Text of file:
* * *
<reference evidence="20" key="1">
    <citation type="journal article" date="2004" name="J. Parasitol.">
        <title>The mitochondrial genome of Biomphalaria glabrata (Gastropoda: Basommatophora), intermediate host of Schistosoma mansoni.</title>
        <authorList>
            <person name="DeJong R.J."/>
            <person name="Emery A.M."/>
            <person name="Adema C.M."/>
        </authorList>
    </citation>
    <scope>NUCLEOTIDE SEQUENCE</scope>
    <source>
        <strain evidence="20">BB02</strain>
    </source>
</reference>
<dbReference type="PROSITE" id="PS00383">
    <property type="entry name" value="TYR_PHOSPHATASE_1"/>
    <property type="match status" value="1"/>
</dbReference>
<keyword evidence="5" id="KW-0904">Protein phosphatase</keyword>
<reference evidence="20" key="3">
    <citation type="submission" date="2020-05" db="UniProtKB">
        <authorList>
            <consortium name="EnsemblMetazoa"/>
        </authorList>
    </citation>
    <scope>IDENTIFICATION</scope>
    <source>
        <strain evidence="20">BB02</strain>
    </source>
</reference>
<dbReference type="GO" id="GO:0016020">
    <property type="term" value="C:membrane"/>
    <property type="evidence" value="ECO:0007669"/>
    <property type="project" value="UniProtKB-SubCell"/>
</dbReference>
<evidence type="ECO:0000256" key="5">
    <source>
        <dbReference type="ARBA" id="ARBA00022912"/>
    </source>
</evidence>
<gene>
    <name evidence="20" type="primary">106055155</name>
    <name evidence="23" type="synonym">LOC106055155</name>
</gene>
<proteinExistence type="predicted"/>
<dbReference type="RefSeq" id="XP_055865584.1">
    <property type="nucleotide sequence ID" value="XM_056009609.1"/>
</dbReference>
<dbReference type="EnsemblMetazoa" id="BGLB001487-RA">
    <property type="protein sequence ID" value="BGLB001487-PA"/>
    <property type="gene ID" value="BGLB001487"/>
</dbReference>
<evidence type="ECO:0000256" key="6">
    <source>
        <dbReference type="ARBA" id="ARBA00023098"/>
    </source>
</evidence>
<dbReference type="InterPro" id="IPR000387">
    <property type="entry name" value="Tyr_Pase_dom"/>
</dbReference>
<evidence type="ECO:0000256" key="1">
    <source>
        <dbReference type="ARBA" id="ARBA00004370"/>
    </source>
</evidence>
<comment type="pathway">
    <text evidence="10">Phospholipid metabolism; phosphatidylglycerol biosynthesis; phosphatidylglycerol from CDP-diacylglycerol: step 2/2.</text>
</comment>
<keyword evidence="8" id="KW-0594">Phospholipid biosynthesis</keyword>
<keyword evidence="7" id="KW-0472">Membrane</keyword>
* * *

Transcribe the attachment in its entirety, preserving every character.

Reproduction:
<reference evidence="20" key="1">
    <citation type="journal article" date="2004" name="J. Parasitol.">
        <title>The mitochondrial genome of Biomphalaria glabrata (Gastropoda: Basommatophora), intermediate host of Schistosoma mansoni.</title>
        <authorList>
            <person name="DeJong R.J."/>
            <person name="Emery A.M."/>
            <person name="Adema C.M."/>
        </authorList>
    </citation>
    <scope>NUCLEOTIDE SEQUENCE</scope>
    <source>
        <strain evidence="20">BB02</strain>
    </source>
</reference>
<dbReference type="PROSITE" id="PS00383">
    <property type="entry name" value="TYR_PHOSPHATASE_1"/>
    <property type="match status" value="1"/>
</dbReference>
<keyword evidence="5" id="KW-0904">Protein phosphatase</keyword>
<reference evidence="20" key="3">
    <citation type="submission" date="2020-05" db="UniProtKB">
        <authorList>
            <consortium name="EnsemblMetazoa"/>
        </authorList>
    </citation>
    <scope>IDENTIFICATION</scope>
    <source>
        <strain evidence="20">BB02</strain>
    </source>
</reference>
<dbReference type="GO" id="GO:0016020">
    <property type="term" value="C:membrane"/>
    <property type="evidence" value="ECO:0007669"/>
    <property type="project" value="UniProtKB-SubCell"/>
</dbReference>
<evidence type="ECO:0000256" key="5">
    <source>
        <dbReference type="ARBA" id="ARBA00022912"/>
    </source>
</evidence>
<gene>
    <name evidence="20" type="primary">106055155</name>
    <name evidence="23" type="synonym">LOC106055155</name>
</gene>
<proteinExistence type="predicted"/>
<dbReference type="RefSeq" id="XP_055865584.1">
    <property type="nucleotide sequence ID" value="XM_056009609.1"/>
</dbReference>
<dbReference type="EnsemblMetazoa" id="BGLB001487-RA">
    <property type="protein sequence ID" value="BGLB001487-PA"/>
    <property type="gene ID" value="BGLB001487"/>
</dbReference>
<evidence type="ECO:0000256" key="6">
    <source>
        <dbReference type="ARBA" id="ARBA00023098"/>
    </source>
</evidence>
<dbReference type="InterPro" id="IPR000387">
    <property type="entry name" value="Tyr_Pase_dom"/>
</dbReference>
<evidence type="ECO:0000256" key="1">
    <source>
        <dbReference type="ARBA" id="ARBA00004370"/>
    </source>
</evidence>
<comment type="pathway">
    <text evidence="10">Phospholipid metabolism; phosphatidylglycerol biosynthesis; phosphatidylglycerol from CDP-diacylglycerol: step 2/2.</text>
</comment>
<keyword evidence="8" id="KW-0594">Phospholipid biosynthesis</keyword>
<keyword evidence="7" id="KW-0472">Membrane</keyword>